The dark secrets of the island-themed grocer shows trouble in paradise
The Santa Clara
April 11, 2019
When it comes to cool, Trader Joe’s is king of the grocers.
Sure, the owner of your local momand-pop shop might know your name and give you a free lemon with every visit. On the other side, Whole Foods might convince you it’s the best based on its exorbitant prices alone. But with its laidback culture and aesthetic, Trader Joe’s epitomizes grocery-store hip.
However, this hip sheen masks a darker, uncaring corporate culture.
Regardless of how cheesy you find the wooden parrot cutouts, the stores possess undeniable charm.
No matter where you are, each Trader Joe’s transports you to a fantasy while you shop, and that’s quite the feat for a grocery store—especially when situated in the middle of the urban landscapes of Silicon Valley.
With the best samples this side of Costco, the food—wrapped in hip, tropicalthemed packaging—boasts reasonable prices in a beach-cool setting.
Even the employees contribute to the superficial, charm of the experience. Clad in Hawaiian shirts—the symbol of good vibrations—the Trader Joe’s employees act as if they’re only working as a break betweens surfing bouts.
They embody the store’s inviting, laidback culture. They’re beach bums without the baggage, and at any moment, they seem poised to emit a “gnarly” like Sean Penn in “Fast Times at Ridgemont High.” What could go wrong?
While so much of the chain oozes cool, the corporate side of the business allows the relaxed attitude to run amok. On April 20, 2018, the company publicly announced on its website that “we trust our customers and do not conduct surveillance on them.”
On the surface, this comment only adds to the brand’s hipness—they trust us, man—but it also reveals a darker truth: Trader Joe’s doesn’t care about what happens to you.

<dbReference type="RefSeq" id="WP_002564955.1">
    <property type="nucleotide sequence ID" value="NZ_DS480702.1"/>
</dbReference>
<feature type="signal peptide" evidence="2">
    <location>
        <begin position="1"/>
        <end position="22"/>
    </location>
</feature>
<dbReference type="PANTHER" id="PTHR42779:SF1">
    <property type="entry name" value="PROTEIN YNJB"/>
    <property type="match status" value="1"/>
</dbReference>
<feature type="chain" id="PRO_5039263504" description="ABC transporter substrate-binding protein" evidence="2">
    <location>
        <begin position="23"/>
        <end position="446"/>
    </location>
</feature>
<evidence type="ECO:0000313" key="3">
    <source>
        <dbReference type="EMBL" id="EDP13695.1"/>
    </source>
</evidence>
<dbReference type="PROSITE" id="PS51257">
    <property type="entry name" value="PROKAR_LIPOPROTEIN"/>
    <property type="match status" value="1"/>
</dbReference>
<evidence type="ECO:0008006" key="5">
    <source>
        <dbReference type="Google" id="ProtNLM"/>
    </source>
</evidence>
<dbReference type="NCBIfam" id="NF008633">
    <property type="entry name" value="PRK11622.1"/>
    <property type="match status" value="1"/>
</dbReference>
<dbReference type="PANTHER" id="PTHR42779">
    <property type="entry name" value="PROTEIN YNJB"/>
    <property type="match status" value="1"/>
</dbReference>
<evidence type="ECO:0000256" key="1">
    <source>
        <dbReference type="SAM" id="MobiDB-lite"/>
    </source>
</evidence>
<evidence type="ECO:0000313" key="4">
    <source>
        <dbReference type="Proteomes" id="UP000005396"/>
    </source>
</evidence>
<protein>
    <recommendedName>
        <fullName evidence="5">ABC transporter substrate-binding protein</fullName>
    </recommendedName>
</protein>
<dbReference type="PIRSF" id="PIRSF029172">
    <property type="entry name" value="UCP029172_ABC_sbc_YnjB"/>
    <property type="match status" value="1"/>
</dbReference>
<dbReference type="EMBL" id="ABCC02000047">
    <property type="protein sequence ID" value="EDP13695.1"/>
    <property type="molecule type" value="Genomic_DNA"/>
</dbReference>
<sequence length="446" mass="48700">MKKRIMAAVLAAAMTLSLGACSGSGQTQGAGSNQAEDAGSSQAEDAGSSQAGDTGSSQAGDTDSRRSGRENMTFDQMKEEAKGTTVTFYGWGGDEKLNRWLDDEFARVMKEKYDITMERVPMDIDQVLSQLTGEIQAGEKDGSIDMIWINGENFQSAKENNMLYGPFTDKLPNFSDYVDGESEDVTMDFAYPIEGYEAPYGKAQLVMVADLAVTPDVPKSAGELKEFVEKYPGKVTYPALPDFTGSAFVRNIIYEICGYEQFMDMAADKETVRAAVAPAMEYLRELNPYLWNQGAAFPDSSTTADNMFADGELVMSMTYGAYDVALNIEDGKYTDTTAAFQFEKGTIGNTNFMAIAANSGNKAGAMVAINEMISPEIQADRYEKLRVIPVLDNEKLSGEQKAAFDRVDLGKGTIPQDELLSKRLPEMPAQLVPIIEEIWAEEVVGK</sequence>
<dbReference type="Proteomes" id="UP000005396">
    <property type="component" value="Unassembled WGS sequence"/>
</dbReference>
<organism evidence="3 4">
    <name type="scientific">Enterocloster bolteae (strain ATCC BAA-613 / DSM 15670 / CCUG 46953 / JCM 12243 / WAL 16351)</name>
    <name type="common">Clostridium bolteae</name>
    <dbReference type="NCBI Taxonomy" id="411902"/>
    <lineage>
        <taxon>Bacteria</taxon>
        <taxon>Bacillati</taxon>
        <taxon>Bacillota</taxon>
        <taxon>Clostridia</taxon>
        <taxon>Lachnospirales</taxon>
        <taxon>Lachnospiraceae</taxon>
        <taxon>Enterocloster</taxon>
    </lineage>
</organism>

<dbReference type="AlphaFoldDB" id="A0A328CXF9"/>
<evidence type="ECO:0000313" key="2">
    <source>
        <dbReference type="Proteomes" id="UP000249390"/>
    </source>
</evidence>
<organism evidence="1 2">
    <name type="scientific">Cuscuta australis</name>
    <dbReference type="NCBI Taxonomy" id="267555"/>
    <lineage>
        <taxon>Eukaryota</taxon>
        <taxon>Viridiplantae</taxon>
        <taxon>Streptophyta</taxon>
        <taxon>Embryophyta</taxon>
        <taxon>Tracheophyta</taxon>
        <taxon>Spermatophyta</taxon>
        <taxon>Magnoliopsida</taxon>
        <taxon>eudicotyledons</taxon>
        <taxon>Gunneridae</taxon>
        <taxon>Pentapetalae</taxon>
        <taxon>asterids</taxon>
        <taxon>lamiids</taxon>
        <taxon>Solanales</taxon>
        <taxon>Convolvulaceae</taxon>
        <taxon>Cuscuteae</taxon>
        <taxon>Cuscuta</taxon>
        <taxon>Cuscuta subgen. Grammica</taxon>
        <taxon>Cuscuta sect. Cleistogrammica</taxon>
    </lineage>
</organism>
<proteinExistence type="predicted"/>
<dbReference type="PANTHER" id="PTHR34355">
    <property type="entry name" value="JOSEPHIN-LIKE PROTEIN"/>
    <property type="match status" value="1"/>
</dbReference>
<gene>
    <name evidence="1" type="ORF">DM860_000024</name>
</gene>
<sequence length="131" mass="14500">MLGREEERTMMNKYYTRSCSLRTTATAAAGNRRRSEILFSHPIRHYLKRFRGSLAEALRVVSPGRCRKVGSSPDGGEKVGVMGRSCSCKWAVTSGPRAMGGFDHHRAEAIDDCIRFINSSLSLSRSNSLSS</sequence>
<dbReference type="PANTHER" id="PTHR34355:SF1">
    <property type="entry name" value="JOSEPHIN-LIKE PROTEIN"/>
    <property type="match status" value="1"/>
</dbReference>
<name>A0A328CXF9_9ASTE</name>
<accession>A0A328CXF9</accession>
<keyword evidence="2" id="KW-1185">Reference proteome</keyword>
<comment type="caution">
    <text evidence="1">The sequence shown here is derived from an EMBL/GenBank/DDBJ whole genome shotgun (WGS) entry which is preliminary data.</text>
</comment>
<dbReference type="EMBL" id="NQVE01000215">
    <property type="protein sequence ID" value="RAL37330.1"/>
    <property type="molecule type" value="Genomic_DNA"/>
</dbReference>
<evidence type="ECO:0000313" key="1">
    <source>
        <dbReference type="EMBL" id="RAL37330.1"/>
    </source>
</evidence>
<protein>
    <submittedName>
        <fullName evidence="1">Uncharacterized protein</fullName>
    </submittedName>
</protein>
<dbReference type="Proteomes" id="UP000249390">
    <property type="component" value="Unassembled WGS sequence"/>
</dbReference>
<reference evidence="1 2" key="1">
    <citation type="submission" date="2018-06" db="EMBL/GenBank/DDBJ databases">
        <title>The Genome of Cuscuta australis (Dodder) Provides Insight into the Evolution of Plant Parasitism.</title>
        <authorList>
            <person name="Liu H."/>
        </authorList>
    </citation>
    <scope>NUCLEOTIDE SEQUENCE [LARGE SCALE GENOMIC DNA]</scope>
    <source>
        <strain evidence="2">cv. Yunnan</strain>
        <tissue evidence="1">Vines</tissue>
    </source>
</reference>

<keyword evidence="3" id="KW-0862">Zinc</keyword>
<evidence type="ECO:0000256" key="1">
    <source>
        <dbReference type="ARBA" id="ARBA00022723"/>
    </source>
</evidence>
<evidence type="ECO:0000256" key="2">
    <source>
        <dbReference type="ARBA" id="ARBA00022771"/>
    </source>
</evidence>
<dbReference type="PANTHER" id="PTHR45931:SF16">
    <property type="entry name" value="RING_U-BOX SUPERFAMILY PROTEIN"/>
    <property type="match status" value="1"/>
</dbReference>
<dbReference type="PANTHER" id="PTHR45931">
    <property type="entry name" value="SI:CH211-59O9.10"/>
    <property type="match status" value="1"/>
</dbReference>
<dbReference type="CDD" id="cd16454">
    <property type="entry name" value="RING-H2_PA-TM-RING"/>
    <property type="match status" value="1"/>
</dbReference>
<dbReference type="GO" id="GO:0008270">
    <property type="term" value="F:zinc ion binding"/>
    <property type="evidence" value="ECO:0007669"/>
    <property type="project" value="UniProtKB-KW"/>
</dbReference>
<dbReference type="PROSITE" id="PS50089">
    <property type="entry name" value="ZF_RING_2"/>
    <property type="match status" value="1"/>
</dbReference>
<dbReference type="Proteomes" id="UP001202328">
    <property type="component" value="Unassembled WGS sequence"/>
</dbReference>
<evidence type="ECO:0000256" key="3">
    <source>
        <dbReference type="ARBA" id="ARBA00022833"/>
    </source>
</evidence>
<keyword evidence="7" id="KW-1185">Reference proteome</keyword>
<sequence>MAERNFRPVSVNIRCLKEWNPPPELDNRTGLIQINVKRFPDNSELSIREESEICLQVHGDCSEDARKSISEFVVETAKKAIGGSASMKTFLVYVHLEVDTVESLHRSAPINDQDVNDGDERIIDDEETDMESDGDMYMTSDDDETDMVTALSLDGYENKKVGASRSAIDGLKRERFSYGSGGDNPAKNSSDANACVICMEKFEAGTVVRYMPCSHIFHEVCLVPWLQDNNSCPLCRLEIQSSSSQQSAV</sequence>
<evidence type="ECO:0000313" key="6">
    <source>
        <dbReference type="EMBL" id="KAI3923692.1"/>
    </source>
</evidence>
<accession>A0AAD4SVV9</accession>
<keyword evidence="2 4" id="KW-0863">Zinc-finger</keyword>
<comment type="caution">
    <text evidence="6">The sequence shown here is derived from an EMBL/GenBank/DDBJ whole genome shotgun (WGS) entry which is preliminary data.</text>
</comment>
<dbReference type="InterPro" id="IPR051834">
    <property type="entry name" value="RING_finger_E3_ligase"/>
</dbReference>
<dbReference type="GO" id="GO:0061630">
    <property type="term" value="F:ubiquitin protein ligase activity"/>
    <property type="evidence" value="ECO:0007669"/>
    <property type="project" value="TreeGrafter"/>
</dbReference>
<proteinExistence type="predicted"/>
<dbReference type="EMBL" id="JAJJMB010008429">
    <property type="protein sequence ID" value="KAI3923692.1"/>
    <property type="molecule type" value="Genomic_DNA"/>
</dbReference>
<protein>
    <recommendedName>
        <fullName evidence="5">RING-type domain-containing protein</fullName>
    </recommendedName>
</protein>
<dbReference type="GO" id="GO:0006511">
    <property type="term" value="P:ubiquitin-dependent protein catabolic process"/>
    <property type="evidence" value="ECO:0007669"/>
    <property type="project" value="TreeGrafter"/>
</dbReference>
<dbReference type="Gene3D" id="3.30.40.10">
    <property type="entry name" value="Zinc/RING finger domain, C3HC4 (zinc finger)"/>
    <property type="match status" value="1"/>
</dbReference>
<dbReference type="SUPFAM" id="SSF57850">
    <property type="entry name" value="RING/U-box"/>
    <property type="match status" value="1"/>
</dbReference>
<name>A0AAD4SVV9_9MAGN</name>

Someone could, say, rob you blind in a Trader Joe’s—snatching your purse, wallet, phone or Percocet—and the store where the crime took place would be totally incapable of providing evidence that a crime even occurred.
You might drive yourself crazy thinking “maybe I just left it somewhere,” but only when your bank calls to deliver the bad news.
For those happy that Trader Joe’s isn’t contributing to the developing Orwellian dystopia, you can relax.
In-store cameras aren’t used to distribute tickets for jaywalkingon empty streets; they’re used to protect customers and merchandise.
Even Whole Foods has cameras to make sure that, while its separating you from your paycheck, other customers aren’t doing the same.
When probed about the effects of this surprisingly shortsighted policy on crime, one respectful but too-chill Trader Joe’s employee merely said, “Unfortunately, it happens.” It’s a hands-off, uncaring remark, and that’s the key.
Because Trader Joe’s doesn’t care—specifically about your belongings. Its belongings—the wonderfully themed and packagedfoodstuffs—are protected by watchfulemployees who constantly restock and inspect the merchandise, but watching your belongings isn’t in their job description.
Trader Joe’s doesn’t trust you, it just trusts that if it doesn’t have cameras, it won’t need to be involved in any resulting police work or arbitration. It’s the laid-back lifestyle taken to a laissez-faire extreme.
And criminals and pickpockets know—from the clear advertisement on the store’s website—about Trader Joe’s lax and nonexistent security system, making the stores ideal for petty theft.
Police across the country have warned that pickpockets specifically target Trader Joe’s shoppers due to the lack of instore cameras, but—even with this information—the company refuses to budge on its lackadaisical position.
And without change, criminals will continue to get away.
Trader Joe’s is a tropical vacation of a grocery store, with fun food, prices, employees and atmospheres.
If only its corporate culture could take off its “chill” guise for a moment to care about its customers’ own merchandise.
Contact Brandon Schultz at email@example.com or call (408) 554-4852.